Be a Better Dad: 5 Tips for Showing Affection
Hug them, every day if possible.
NFI President Roland Warren grew up without his dad and felt like he didn't really know how to show affections to his kids because it hadn't been modeled for him by his dad. When their son was young, his wife encouraged him to hug him even though it might feel a little different. "Well, you're just going to have to do it because he needs it." It's true—your kids need to physically feel that they are loved by their dad, even if it feels a little strange to you at first. If possible, make sure you hug your children every day.
Say "I love you," every day.
Not every dad is in a situation where he can physically hug his kids every day. But you can say "I love you" every day. If you don't live with your kids, call or text them every day to tell them you love them. And, of course, if you live with your kids, make sure you say this too. It's not enough to demonstrate that you love them by your actions—you have to say it too.
Be creative in how you show affection.
Affection can be shown by more than hugs and “I love you.” Write your child a note telling him or her what you appreciate about most about his or her personality or character. Let your kids gently wrestle with you on the floor. Take your child out to for a special date every month. These things can’t replace hugs and “I love you,” but they can reinforce what you express physically and verbally.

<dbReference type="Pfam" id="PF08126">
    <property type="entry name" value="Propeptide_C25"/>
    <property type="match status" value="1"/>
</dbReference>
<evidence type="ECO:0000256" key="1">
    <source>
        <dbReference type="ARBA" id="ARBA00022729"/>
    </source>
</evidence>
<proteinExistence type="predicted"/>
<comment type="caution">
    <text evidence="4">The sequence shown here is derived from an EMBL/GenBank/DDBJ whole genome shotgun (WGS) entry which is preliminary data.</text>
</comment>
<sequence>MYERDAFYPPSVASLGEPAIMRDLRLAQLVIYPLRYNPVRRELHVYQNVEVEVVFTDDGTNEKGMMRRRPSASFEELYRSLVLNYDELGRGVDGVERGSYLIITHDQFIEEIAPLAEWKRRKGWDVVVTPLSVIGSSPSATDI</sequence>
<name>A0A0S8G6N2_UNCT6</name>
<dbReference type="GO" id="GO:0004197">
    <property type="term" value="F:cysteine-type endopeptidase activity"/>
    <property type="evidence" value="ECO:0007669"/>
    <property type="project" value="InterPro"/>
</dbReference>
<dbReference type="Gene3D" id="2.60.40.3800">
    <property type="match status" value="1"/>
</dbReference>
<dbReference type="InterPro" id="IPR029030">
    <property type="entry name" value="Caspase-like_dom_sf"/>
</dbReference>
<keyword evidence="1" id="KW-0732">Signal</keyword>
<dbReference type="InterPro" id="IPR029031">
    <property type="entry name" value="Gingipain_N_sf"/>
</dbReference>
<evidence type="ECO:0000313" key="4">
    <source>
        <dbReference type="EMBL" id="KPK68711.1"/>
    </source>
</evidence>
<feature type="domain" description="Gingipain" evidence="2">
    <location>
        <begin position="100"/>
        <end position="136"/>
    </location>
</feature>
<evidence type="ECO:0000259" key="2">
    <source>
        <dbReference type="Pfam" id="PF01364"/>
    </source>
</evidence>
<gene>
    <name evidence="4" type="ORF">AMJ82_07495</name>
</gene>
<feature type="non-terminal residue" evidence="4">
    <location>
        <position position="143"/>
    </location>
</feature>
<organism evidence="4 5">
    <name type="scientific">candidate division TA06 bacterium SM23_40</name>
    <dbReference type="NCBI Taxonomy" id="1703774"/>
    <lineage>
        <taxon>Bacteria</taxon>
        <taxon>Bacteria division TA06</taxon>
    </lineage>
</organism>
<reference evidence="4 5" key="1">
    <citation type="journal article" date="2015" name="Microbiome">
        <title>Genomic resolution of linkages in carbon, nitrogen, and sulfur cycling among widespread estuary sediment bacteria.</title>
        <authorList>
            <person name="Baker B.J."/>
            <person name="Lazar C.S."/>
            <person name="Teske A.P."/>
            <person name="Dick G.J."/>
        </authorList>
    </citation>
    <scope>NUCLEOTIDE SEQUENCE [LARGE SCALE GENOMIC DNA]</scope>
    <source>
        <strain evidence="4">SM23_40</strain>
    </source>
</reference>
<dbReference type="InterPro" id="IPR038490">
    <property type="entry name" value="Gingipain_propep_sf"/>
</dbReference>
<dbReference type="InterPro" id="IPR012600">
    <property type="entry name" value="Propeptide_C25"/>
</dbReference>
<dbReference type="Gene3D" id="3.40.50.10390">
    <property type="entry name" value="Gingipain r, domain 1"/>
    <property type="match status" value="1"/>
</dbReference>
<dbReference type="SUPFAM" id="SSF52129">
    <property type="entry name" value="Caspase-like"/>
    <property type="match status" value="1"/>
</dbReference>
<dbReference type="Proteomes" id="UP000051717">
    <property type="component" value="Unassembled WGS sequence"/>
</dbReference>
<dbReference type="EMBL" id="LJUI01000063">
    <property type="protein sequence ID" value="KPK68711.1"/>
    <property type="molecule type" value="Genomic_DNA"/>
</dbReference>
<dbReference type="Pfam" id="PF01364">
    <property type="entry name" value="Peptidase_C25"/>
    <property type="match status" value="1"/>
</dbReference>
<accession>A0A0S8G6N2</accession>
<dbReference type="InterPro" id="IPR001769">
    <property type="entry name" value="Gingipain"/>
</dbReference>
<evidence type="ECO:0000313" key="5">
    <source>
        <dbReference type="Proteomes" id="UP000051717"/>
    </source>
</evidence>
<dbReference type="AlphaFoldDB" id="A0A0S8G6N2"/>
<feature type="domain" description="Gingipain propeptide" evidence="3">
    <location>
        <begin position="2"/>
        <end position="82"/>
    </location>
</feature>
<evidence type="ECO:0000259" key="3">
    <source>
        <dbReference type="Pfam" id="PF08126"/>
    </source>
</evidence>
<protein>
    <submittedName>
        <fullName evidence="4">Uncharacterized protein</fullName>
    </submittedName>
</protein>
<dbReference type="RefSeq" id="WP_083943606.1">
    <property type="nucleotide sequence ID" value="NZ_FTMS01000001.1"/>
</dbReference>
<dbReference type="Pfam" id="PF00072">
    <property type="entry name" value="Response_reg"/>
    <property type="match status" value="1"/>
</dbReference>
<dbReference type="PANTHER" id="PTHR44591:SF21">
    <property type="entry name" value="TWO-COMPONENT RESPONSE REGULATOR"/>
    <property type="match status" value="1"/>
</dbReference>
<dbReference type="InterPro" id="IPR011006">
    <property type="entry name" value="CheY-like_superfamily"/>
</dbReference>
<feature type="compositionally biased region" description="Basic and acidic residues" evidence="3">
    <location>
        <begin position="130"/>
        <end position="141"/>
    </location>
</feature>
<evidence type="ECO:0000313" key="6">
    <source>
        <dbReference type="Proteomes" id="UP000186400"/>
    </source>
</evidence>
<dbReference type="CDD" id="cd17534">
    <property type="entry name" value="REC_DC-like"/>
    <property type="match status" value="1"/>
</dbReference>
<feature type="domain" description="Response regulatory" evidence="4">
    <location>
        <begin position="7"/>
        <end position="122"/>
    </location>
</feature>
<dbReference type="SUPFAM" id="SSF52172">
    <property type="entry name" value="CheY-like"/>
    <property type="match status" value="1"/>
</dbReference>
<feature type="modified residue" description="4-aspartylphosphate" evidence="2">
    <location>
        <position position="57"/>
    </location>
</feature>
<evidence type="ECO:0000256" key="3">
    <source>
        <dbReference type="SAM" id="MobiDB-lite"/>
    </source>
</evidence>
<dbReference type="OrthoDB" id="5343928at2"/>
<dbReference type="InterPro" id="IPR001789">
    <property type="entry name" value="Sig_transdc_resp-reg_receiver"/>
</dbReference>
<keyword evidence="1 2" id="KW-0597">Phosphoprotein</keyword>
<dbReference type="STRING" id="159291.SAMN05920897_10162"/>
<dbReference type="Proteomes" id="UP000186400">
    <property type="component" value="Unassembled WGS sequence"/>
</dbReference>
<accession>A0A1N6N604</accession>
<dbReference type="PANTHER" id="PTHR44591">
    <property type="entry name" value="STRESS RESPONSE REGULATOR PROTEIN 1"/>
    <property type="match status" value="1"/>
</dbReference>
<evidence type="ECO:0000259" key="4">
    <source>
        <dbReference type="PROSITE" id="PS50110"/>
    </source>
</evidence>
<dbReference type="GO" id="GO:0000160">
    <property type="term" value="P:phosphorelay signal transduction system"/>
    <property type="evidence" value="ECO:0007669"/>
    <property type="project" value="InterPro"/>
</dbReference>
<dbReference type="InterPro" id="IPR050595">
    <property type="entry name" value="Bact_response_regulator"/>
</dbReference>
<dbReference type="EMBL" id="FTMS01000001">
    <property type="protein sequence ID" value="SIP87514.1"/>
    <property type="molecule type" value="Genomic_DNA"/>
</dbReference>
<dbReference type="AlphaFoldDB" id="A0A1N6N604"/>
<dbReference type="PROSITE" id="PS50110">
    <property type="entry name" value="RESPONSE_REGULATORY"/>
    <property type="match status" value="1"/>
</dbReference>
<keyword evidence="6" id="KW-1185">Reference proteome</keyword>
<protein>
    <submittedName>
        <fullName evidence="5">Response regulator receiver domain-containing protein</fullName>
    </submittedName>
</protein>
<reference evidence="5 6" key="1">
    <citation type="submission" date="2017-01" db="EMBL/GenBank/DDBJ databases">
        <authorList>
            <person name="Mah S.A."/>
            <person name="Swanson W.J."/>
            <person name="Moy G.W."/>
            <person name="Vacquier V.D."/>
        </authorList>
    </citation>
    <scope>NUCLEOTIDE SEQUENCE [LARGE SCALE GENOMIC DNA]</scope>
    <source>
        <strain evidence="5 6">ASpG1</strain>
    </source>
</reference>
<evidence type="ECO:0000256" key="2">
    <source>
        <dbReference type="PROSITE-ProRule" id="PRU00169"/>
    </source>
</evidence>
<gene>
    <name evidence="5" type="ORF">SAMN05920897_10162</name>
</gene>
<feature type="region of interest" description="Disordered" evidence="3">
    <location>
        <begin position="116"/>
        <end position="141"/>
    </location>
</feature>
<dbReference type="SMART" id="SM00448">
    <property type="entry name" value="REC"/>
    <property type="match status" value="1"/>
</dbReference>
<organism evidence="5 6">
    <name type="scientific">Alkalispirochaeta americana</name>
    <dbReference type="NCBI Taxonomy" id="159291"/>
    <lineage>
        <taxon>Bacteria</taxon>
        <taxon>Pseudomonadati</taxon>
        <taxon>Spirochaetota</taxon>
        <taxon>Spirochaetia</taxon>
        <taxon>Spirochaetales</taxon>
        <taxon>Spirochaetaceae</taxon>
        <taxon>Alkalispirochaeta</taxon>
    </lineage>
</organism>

Remember that kids never stop needing affection.
It may become more difficult or awkward to show affection to your kids as they get older, especially in the teen or young adult years. But they still need you to demonstrate that you love them, perhaps even more as they enter more challenging stages of life. Don't be bashful about hugging your teen or young adult or saying "I love you." Even fully grown adults who have their own children need their father's love!
Know why affection is important.
For some children, physical touch is their primary love language. For these kids, daily hugs are especially important. But for every child, physical affection tells them that they are valued and accepted for who they are, that their dad will keep them safe, that their dad is proud of them and approves of them, and that they are loved no matter what.
Find more advice—as well as information on how to connect with other dads—at National Fatherhood Initiative. And check out their advice on The 5 Styles of Discipline.
Get resources for fathers and support for fatherless sons